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horse at some brambles, to pick the fruit. “ Brother Nelson," said he, as he did so, we ought to be thankful that there are plenty of blackberries; for this is the best country I ever saw for getting a stomach, but the worst I ever knew for getting food. Do the people think we can live upon preaching?" "At that time,” says his companion, “Mr. Wesley and I slept on the floor; he had a great coat for his pillow, and I had Burkitt's Notes on the New Testament' for mine. One morning, about three o'clock, Mr. Wesley turned over, and finding me awake, clapped me on the side, saying, "Brother Nelson, let us be of good cheer; I have one whole side yet, for the skin is off but one side.''

RICHARD REYNOLDS, of Bristol, the eminent quaker philanthropist, was remarkable for his unfeigned humility. A lady was one day thanking him for adopting an orphan child, and said, “When the boy is old enough I will tell him your name, and teach him to thank you;" when the good man replied, “Don't do that; we never thank the clouds for rain; teach him to thank God.”

The Fireside.


COULD we assume the nature of soine benevolent spirit, and visit, unseen, the families of good men, what beautiful scenes of domestic affection and piety would present themselves to our view !-scenes which the heartless and repulsive spirit of infidelity, or the pride and profligacy of fashionable life, look down upon with contempt; but which do honour to human nature, and contribute, in no inconsiderable degree, to avert the curse of Heaven from a profane and demoralized world! O yes, it is a lovely sight, to behold the pious and intelligent parent reading the Book of life, and explaining, as he reads, the meaning of the sacred page. The children, rapt and motionless, hang upon his lips; while all give proof, by the fixedness of their attention, that an interest is excited in their hearts, and that they love to hear, from the voice of their beloved instructor, of that greater “Father which is in heaven,"—the Parent of angels and of men. The majesty and the goodness of God; the wonders of creation, exhibiting, in every department of animate and inanimate nature, the design and the wisdom of Him who formed them ;-the misery brought upon the human race by sin, and the redemption of a fallen world by the atonement and intercession of the Lord Jesus Christ;-the grace of the Saviour who came to die for sinful men ;-the need of regeneration by the Spirit of truth and of power;-the duties of evangelical morality, and the happiness of a life adorned with Christian virtues ;—the glories of the celestial state, and the blessedness of those who part on earth, with the hope of meeting again, when the whole family of God shall be gathered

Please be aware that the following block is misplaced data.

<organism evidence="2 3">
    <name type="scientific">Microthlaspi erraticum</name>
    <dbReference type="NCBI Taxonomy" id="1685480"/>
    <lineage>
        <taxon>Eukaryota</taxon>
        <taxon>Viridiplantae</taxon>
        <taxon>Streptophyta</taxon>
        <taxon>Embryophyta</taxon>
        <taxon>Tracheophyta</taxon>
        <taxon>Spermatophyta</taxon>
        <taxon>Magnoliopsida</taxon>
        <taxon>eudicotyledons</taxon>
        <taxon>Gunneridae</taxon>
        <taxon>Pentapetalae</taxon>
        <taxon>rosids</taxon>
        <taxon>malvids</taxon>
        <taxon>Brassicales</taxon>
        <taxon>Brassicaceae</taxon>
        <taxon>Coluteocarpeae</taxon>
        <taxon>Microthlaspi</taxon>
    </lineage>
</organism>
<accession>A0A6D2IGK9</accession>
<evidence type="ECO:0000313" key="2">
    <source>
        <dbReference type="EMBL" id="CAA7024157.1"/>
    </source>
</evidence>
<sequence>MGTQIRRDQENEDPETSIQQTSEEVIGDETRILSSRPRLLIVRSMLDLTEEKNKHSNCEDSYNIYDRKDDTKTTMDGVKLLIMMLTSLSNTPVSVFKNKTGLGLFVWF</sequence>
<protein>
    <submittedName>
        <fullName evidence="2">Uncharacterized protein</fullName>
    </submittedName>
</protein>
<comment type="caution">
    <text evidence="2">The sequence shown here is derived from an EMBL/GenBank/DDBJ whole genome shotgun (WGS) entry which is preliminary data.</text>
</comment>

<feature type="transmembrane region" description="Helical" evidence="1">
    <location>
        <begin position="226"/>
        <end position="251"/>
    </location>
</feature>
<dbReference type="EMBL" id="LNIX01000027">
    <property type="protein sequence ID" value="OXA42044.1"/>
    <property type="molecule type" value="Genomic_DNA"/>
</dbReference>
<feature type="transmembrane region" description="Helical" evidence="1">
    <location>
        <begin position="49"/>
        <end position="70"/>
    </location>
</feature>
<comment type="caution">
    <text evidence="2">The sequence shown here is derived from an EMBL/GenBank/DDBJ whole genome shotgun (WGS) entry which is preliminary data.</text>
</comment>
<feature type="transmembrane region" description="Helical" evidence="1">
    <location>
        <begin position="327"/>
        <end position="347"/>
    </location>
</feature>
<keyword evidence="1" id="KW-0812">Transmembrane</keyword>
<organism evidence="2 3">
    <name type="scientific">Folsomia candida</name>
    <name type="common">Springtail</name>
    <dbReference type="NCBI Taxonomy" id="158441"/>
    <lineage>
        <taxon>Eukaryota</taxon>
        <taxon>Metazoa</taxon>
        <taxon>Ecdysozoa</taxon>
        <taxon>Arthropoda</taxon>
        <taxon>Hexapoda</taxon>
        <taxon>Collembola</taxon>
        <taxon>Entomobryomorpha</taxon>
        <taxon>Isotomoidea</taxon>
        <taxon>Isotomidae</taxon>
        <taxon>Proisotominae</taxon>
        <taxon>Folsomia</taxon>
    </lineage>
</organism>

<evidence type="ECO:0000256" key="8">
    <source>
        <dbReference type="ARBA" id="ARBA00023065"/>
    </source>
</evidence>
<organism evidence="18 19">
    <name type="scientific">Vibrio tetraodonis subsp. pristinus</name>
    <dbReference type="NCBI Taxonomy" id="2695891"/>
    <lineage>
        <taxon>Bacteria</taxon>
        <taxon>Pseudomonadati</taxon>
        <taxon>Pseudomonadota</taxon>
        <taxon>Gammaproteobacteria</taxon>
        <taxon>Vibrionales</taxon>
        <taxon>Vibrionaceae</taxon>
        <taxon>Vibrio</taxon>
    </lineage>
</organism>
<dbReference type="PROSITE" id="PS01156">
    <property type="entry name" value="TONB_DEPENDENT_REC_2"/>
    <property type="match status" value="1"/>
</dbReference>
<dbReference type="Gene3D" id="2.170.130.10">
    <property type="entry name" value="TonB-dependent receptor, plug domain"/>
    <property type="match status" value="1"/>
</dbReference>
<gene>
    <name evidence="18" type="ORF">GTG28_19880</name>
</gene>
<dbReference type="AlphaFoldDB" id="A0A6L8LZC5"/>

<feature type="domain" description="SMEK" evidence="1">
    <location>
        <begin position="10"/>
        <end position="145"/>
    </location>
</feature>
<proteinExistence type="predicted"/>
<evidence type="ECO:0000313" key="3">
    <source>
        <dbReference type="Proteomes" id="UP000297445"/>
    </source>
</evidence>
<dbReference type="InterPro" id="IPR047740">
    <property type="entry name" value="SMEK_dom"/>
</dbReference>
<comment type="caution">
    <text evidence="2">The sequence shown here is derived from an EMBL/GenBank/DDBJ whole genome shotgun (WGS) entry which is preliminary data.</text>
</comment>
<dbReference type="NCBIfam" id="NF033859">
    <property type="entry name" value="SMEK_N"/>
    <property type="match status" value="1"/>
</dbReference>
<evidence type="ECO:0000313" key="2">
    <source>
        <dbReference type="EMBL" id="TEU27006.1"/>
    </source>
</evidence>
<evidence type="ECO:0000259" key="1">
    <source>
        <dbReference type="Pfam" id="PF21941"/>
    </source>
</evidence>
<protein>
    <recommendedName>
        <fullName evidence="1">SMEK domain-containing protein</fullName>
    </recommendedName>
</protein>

together in one;-and the ample recompense in store for patience and self-denial, and habitual piety, in “the rest that remaineth for the people of God;"—these are subjects which, being peculiarly appropriate on the Sabbath, have been the means of training up multitudes in religious families to honour and usefulness in the present life, and of preparing them for happiness in the world to come.

The Penny Post Box.


writer says:

EASY-GOING RELIGION. “ More the tempting calm I dread,

Than tempests bursting o'er my head," Is a sentiment which real Christians will be ready to adopt, for it is confirmed by Scripture and their own experience. But in our day many who profess religion think otherwise. They dont like “tempests" at all, and would rather have it always "calm." The fact is, they have adopted the profession of religion because it is now more respectable and fashionable, and more likely to advance their temporal interests. Such people mistake real religion altogether, and would forsake it in crowds if times of persecution were to return. A sensible

“The religion of the day is an easy-minded religion, without conflict and wrestling, without self-denial; a religion which knows nothing of the pangs of the new birth at its commencement, and nothing of the desperate struggle with the flesh and with the devil, day by day, making us long for deliverance. It is a second rate religion-a religion in which there is no large-heartedness, no noble-mindedness, no elevation, no self-devotedness, no all-constraining love. It is a hollow religion, with a fair exterior, but an aching heart-a heart unsatisfied, a soul not at rest, à conscience not at peace with God; a religion marked, it may be, by activity and excitement, but betraying all the while the consciousness of a wound hidden and unhealed within, and hence unable to animate to lofty doing, or supply the strength needed for such doings. It is a feeble religion, lacking the sinews and bones of bardier times—very different from the indomitable, much-enduring, storm-braving religion, not merely of apostolic days, but even of the Reformation. It is an uncertain religion : that is to say, it is not rooted on certainty; it is not the outflowing of a soul assured of pardon, and rejoicing in the filial relationship between itself and God. Hence, there is no liberty of service, for the question of personal acceptance is still an unsettled thing; there is a working for pardon, but not from pardon. All is thus bondage, heaviness, irksomeness. There is a speaking for God, but it is with a faltering tongue; there is a labouring for God, but it is with fettered hands; there is a moving